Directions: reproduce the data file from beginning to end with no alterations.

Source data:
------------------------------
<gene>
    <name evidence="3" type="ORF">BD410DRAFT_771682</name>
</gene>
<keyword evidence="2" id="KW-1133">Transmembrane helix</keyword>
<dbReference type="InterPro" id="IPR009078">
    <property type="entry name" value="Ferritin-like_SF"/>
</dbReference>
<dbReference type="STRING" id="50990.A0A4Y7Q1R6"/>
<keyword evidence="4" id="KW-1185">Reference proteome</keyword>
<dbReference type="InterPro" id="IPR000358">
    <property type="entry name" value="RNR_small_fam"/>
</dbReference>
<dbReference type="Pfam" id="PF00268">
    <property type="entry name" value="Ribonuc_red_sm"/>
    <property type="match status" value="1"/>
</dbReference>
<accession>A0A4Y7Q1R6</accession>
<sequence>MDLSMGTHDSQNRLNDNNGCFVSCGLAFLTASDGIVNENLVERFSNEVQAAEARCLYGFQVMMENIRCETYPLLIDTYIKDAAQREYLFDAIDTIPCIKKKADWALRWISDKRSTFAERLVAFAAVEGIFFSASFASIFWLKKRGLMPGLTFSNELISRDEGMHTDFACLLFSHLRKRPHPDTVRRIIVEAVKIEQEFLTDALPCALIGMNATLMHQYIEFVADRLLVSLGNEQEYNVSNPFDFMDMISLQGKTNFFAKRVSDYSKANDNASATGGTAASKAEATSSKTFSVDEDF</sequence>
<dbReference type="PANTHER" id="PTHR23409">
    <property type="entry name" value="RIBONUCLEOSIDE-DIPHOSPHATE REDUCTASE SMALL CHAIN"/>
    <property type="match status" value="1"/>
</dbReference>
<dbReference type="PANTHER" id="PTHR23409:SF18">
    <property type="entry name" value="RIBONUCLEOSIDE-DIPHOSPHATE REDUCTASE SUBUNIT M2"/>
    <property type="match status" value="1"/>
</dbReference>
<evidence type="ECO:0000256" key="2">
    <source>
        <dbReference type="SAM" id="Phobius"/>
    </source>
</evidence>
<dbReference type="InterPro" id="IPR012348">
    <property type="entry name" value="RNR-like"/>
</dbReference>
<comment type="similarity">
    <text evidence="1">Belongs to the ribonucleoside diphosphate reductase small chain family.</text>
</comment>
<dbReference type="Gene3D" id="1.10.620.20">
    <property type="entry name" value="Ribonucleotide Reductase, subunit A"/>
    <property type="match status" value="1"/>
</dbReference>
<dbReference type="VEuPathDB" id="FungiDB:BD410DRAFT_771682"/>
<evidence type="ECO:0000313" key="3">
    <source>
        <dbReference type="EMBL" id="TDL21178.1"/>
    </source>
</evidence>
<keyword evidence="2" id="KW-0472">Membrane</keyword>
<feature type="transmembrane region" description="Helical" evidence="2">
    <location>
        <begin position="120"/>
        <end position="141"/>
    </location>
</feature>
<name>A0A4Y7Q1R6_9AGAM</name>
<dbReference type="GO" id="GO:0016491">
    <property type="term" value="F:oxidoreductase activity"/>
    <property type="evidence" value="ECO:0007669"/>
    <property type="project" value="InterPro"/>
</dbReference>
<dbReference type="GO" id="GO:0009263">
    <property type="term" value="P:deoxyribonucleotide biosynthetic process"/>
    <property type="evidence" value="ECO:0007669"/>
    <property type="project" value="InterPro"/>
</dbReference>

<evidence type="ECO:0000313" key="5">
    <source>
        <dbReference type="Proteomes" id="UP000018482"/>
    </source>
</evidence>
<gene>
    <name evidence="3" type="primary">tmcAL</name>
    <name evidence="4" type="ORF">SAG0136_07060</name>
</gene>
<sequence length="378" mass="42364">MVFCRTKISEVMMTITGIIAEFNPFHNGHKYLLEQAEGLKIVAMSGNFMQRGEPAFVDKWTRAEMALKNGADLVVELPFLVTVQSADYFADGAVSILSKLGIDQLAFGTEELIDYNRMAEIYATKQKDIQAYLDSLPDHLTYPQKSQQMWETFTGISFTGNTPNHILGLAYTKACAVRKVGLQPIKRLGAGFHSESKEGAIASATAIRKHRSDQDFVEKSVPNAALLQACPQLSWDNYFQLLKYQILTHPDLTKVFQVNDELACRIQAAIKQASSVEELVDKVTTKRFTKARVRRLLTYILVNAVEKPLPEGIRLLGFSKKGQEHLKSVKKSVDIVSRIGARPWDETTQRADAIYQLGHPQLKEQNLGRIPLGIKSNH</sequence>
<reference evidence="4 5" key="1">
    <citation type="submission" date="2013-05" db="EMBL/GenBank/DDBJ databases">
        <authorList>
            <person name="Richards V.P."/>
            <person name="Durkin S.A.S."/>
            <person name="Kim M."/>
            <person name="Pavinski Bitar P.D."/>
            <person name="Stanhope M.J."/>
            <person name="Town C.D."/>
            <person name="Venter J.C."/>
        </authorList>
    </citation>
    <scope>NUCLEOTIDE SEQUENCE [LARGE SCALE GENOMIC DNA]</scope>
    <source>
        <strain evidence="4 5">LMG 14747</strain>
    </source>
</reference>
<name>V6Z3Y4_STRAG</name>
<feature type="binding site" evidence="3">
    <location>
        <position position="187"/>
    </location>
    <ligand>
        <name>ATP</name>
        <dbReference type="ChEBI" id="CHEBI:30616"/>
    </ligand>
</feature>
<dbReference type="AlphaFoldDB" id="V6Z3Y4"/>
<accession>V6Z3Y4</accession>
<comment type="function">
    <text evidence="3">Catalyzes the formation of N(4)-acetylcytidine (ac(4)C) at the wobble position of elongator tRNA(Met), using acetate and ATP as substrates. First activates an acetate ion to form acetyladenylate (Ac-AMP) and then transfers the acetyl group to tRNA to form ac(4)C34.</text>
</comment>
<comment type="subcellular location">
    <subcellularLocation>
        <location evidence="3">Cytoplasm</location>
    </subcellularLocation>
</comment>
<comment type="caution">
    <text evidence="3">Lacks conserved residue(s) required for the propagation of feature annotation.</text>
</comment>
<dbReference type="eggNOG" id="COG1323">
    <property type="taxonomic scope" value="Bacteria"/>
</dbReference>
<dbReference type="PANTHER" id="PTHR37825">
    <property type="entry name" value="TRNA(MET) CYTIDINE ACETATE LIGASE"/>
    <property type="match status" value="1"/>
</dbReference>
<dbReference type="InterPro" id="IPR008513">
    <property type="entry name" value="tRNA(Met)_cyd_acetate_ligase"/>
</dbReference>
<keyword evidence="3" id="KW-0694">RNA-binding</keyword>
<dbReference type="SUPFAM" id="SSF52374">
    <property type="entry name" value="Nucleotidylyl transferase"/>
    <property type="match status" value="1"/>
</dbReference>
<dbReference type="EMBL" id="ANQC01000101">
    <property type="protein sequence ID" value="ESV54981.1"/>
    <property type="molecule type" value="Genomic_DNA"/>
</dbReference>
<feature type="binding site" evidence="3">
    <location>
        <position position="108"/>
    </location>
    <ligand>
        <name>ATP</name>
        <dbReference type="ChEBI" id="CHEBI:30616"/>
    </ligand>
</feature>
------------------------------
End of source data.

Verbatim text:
<gene>
    <name evidence="3" type="ORF">BD410DRAFT_771682</name>
</gene>
<keyword evidence="2" id="KW-1133">Transmembrane helix</keyword>
<dbReference type="InterPro" id="IPR009078">
    <property type="entry name" value="Ferritin-like_SF"/>
</dbReference>
<dbReference type="STRING" id="50990.A0A4Y7Q1R6"/>
<keyword evidence="4" id="KW-1185">Reference proteome</keyword>
<dbReference type="InterPro" id="IPR000358">
    <property type="entry name" value="RNR_small_fam"/>
</dbReference>
<dbReference type="Pfam" id="PF00268">
    <property type="entry name" value="Ribonuc_red_sm"/>
    <property type="match status" value="1"/>
</dbReference>
<accession>A0A4Y7Q1R6</accession>
<sequence>MDLSMGTHDSQNRLNDNNGCFVSCGLAFLTASDGIVNENLVERFSNEVQAAEARCLYGFQVMMENIRCETYPLLIDTYIKDAAQREYLFDAIDTIPCIKKKADWALRWISDKRSTFAERLVAFAAVEGIFFSASFASIFWLKKRGLMPGLTFSNELISRDEGMHTDFACLLFSHLRKRPHPDTVRRIIVEAVKIEQEFLTDALPCALIGMNATLMHQYIEFVADRLLVSLGNEQEYNVSNPFDFMDMISLQGKTNFFAKRVSDYSKANDNASATGGTAASKAEATSSKTFSVDEDF</sequence>
<dbReference type="PANTHER" id="PTHR23409">
    <property type="entry name" value="RIBONUCLEOSIDE-DIPHOSPHATE REDUCTASE SMALL CHAIN"/>
    <property type="match status" value="1"/>
</dbReference>
<dbReference type="PANTHER" id="PTHR23409:SF18">
    <property type="entry name" value="RIBONUCLEOSIDE-DIPHOSPHATE REDUCTASE SUBUNIT M2"/>
    <property type="match status" value="1"/>
</dbReference>
<evidence type="ECO:0000256" key="2">
    <source>
        <dbReference type="SAM" id="Phobius"/>
    </source>
</evidence>
<dbReference type="InterPro" id="IPR012348">
    <property type="entry name" value="RNR-like"/>
</dbReference>
<comment type="similarity">
    <text evidence="1">Belongs to the ribonucleoside diphosphate reductase small chain family.</text>
</comment>
<dbReference type="Gene3D" id="1.10.620.20">
    <property type="entry name" value="Ribonucleotide Reductase, subunit A"/>
    <property type="match status" value="1"/>
</dbReference>
<dbReference type="VEuPathDB" id="FungiDB:BD410DRAFT_771682"/>
<evidence type="ECO:0000313" key="3">
    <source>
        <dbReference type="EMBL" id="TDL21178.1"/>
    </source>
</evidence>
<keyword evidence="2" id="KW-0472">Membrane</keyword>
<feature type="transmembrane region" description="Helical" evidence="2">
    <location>
        <begin position="120"/>
        <end position="141"/>
    </location>
</feature>
<name>A0A4Y7Q1R6_9AGAM</name>
<dbReference type="GO" id="GO:0016491">
    <property type="term" value="F:oxidoreductase activity"/>
    <property type="evidence" value="ECO:0007669"/>
    <property type="project" value="InterPro"/>
</dbReference>
<dbReference type="GO" id="GO:0009263">
    <property type="term" value="P:deoxyribonucleotide biosynthetic process"/>
    <property type="evidence" value="ECO:0007669"/>
    <property type="project" value="InterPro"/>
</dbReference>

<evidence type="ECO:0000313" key="5">
    <source>
        <dbReference type="Proteomes" id="UP000018482"/>
    </source>
</evidence>
<gene>
    <name evidence="3" type="primary">tmcAL</name>
    <name evidence="4" type="ORF">SAG0136_07060</name>
</gene>
<sequence length="378" mass="42364">MVFCRTKISEVMMTITGIIAEFNPFHNGHKYLLEQAEGLKIVAMSGNFMQRGEPAFVDKWTRAEMALKNGADLVVELPFLVTVQSADYFADGAVSILSKLGIDQLAFGTEELIDYNRMAEIYATKQKDIQAYLDSLPDHLTYPQKSQQMWETFTGISFTGNTPNHILGLAYTKACAVRKVGLQPIKRLGAGFHSESKEGAIASATAIRKHRSDQDFVEKSVPNAALLQACPQLSWDNYFQLLKYQILTHPDLTKVFQVNDELACRIQAAIKQASSVEELVDKVTTKRFTKARVRRLLTYILVNAVEKPLPEGIRLLGFSKKGQEHLKSVKKSVDIVSRIGARPWDETTQRADAIYQLGHPQLKEQNLGRIPLGIKSNH</sequence>
<reference evidence="4 5" key="1">
    <citation type="submission" date="2013-05" db="EMBL/GenBank/DDBJ databases">
        <authorList>
            <person name="Richards V.P."/>
            <person name="Durkin S.A.S."/>
            <person name="Kim M."/>
            <person name="Pavinski Bitar P.D."/>
            <person name="Stanhope M.J."/>
            <person name="Town C.D."/>
            <person name="Venter J.C."/>
        </authorList>
    </citation>
    <scope>NUCLEOTIDE SEQUENCE [LARGE SCALE GENOMIC DNA]</scope>
    <source>
        <strain evidence="4 5">LMG 14747</strain>
    </source>
</reference>
<name>V6Z3Y4_STRAG</name>
<feature type="binding site" evidence="3">
    <location>
        <position position="187"/>
    </location>
    <ligand>
        <name>ATP</name>
        <dbReference type="ChEBI" id="CHEBI:30616"/>
    </ligand>
</feature>
<dbReference type="AlphaFoldDB" id="V6Z3Y4"/>
<accession>V6Z3Y4</accession>
<comment type="function">
    <text evidence="3">Catalyzes the formation of N(4)-acetylcytidine (ac(4)C) at the wobble position of elongator tRNA(Met), using acetate and ATP as substrates. First activates an acetate ion to form acetyladenylate (Ac-AMP) and then transfers the acetyl group to tRNA to form ac(4)C34.</text>
</comment>
<comment type="subcellular location">
    <subcellularLocation>
        <location evidence="3">Cytoplasm</location>
    </subcellularLocation>
</comment>
<comment type="caution">
    <text evidence="3">Lacks conserved residue(s) required for the propagation of feature annotation.</text>
</comment>
<dbReference type="eggNOG" id="COG1323">
    <property type="taxonomic scope" value="Bacteria"/>
</dbReference>
<dbReference type="PANTHER" id="PTHR37825">
    <property type="entry name" value="TRNA(MET) CYTIDINE ACETATE LIGASE"/>
    <property type="match status" value="1"/>
</dbReference>
<dbReference type="InterPro" id="IPR008513">
    <property type="entry name" value="tRNA(Met)_cyd_acetate_ligase"/>
</dbReference>
<keyword evidence="3" id="KW-0694">RNA-binding</keyword>
<dbReference type="SUPFAM" id="SSF52374">
    <property type="entry name" value="Nucleotidylyl transferase"/>
    <property type="match status" value="1"/>
</dbReference>
<dbReference type="EMBL" id="ANQC01000101">
    <property type="protein sequence ID" value="ESV54981.1"/>
    <property type="molecule type" value="Genomic_DNA"/>
</dbReference>
<feature type="binding site" evidence="3">
    <location>
        <position position="108"/>
    </location>
    <ligand>
        <name>ATP</name>
        <dbReference type="ChEBI" id="CHEBI:30616"/>
    </ligand>
</feature>